Back in December, General Electric (NYSE:GE) stock looked to be in a dire situation. There was even buzz that the company could go bankrupt. But of course, the fears proved to be overblown. General Electric stock staged an impressive rally, going from $6.74 to $9.90.
It’s true that GE stock is still far away from the $30 it reached back in 2016. Along the way, the company slashed its dividend to 4 cents per share and GE stock was booted from the prestigious Dow Jones Industrial Average. There was also the sudden departure of two of its CEOs.
But as of now, it does appear that General Electric stock has stabilized. In fact, since January the shares have been in a relatively tight range of $9.50 to $10 and change.
So far, GE’s new CEO, Larry Culp, has made the right strategic moves. Then again, he has an impeccable resume as a CEO. While at the helm of Danaher (NYSE:DHR), he posted standout returns for shareholders. He showed a knack not only for striking M&A deals at the right time, but also for ensuring that the company’s core businesses remained disciplined and focused.
So could General Electric stock break out soon? Will Culp’s magic continue? Well, unfortunately, I think the current price of GE stock is more of a resistance level.
After all, GE is facing three major headwinds. Perhaps the most serious is the weakness of the company’s Power business, which represents about a fifth of its total revenues. The turbine business is fiercely competitive and is facing demand pressures. Another problem is the continuing difficulties stemming from the company’s ill-fated acquisition of France’s Alstom SA in 2015. GE has been cutting Power’s costs, but the unit will probably have to undergo more intensive restructuring going forward.
JP Morgan analyst Stephen Tusa put out a stinging report on the Power unit, writing: “We see nothing here to change our negative view on Power, more so evidence of a company that appears to manage to headlines rather than on-the-ground fundamentals.”
Ouch! And he also has a price target of $5 on GE stock.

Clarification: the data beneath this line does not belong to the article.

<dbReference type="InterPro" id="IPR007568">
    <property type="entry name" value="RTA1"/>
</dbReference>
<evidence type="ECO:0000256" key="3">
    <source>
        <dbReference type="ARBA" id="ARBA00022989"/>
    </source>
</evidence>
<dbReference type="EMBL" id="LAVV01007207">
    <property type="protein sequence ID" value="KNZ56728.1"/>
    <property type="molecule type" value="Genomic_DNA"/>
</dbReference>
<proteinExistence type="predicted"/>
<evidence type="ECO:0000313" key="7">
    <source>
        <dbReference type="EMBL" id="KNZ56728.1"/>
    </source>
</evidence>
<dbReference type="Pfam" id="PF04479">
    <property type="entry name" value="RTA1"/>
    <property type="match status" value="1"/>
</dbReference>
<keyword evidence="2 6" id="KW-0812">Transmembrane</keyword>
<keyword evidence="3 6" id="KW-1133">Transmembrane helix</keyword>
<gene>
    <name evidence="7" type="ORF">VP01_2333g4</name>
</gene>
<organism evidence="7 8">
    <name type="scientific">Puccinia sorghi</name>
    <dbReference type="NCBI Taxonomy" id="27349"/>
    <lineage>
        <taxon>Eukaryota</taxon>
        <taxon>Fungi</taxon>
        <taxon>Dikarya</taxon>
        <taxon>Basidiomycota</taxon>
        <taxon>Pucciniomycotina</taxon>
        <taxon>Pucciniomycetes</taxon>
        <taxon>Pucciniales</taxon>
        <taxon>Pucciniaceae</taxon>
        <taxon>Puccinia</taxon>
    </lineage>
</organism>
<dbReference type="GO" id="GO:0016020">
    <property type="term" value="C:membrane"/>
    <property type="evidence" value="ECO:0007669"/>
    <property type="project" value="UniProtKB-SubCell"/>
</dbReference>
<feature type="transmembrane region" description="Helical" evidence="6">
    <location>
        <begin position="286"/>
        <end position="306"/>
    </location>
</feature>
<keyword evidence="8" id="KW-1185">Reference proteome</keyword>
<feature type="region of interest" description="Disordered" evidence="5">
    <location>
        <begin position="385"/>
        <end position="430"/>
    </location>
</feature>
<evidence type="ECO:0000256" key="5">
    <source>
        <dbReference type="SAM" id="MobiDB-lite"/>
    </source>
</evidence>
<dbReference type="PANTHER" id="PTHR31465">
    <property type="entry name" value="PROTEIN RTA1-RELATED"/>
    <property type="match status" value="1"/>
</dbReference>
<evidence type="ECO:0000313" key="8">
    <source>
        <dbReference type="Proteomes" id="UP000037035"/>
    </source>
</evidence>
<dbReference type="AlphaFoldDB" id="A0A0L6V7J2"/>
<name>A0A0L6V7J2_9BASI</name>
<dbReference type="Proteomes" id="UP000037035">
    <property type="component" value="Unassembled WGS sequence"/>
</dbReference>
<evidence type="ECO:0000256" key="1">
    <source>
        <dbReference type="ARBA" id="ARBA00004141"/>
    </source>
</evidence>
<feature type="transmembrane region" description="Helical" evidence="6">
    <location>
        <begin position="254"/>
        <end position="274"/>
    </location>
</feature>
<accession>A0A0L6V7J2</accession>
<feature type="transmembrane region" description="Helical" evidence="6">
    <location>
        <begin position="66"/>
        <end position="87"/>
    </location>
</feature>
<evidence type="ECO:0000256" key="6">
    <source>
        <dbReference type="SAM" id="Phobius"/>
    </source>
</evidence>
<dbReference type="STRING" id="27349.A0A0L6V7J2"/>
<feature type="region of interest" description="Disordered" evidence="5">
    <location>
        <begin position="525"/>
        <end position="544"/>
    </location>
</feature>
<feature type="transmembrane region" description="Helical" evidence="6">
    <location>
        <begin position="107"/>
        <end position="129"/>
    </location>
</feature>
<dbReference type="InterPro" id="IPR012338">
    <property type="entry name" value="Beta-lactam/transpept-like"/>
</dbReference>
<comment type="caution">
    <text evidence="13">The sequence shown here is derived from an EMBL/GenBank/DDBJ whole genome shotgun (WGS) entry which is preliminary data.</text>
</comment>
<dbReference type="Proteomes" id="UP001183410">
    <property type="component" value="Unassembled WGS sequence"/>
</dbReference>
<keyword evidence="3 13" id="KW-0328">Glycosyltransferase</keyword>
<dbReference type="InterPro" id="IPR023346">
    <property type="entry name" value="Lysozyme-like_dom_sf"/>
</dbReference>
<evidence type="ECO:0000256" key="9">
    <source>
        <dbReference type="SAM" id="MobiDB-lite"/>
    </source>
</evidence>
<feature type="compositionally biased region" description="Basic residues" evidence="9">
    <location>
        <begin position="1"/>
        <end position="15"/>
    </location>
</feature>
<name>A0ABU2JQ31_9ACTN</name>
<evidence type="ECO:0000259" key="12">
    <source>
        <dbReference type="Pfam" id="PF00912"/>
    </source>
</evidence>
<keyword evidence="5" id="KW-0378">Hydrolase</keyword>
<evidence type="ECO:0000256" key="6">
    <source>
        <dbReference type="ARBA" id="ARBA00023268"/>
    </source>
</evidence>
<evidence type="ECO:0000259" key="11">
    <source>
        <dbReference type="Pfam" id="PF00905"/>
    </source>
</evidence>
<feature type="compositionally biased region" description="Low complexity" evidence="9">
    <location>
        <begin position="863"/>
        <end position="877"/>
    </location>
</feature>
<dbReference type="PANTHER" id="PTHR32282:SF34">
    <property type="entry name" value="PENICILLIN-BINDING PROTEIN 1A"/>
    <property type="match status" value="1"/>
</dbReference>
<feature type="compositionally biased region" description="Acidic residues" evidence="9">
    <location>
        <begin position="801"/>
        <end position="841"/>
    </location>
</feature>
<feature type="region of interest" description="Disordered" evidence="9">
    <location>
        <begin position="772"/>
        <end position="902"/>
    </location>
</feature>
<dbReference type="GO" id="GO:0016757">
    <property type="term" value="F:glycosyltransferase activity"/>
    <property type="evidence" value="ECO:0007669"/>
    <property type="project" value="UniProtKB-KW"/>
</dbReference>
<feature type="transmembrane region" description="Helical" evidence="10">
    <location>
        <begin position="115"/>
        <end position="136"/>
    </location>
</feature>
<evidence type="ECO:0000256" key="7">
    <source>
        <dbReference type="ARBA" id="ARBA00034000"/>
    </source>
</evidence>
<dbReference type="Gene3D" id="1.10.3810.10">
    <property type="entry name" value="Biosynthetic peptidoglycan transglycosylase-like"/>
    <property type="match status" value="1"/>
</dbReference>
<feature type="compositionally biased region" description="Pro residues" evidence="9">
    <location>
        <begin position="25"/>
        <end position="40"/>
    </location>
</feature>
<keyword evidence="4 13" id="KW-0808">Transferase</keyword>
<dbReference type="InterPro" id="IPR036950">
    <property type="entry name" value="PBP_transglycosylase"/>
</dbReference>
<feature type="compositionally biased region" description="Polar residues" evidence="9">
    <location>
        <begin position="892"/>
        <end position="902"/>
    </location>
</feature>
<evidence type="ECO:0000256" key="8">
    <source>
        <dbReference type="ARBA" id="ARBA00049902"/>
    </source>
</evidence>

In the meantime, GE Capital continues to weigh on General Electric stock. Unlike other financial institutions like JP Morgan, Citigroup (NYSE:C) and Bank of America (NYSE:BAC) that made major changes after the financial crisis, this division has not been proactive. One of its big issues is its outstanding debt, which stood at $66 billion as of the end of 2018.
Finally, there are some nagging wild cards facing GE stock. For example, what if the U.S. economy goes into recession? That would definitely make the turnaround of the Power business and GE Capital much more challenging.
Then there is the impact from Boeing’s (NYSE:BA) 737 Max grounded fleet, which uses GE’s engines and leasing services. When GE released its first-quarter earnings report, the company said that the Max issue posed a “new risk” to its 2019 earnings.
The Bottom Line on GE Stock
When it comes to fixing complex businesses like Power and GE Capital, the owners of GE stock will need to be very patient. That is why Culp has indicated that 2019 will be a “reset year.” In other words, it’s a good bet that there will not be many positive catalysts for General Electric stock this year.
Besides, the valuation of GE stock is already pricey, with its forward price-earnings multiple at 24. That’s not far from what Facebook (NASDAQ:FB) and Alphabet (NASDAQ:GOOGL, NASDAQ:GOOG) are trading at.
In light of all this, there is really no urgency to buy GE stock for now.
Tom Taulli is the author of High-Profit IPO Strategies, All About Commodities and All About Short Selling. Follow him on Twitter at @ttaulli. As of this writing, he did not hold a position in any of the aforementioned securities.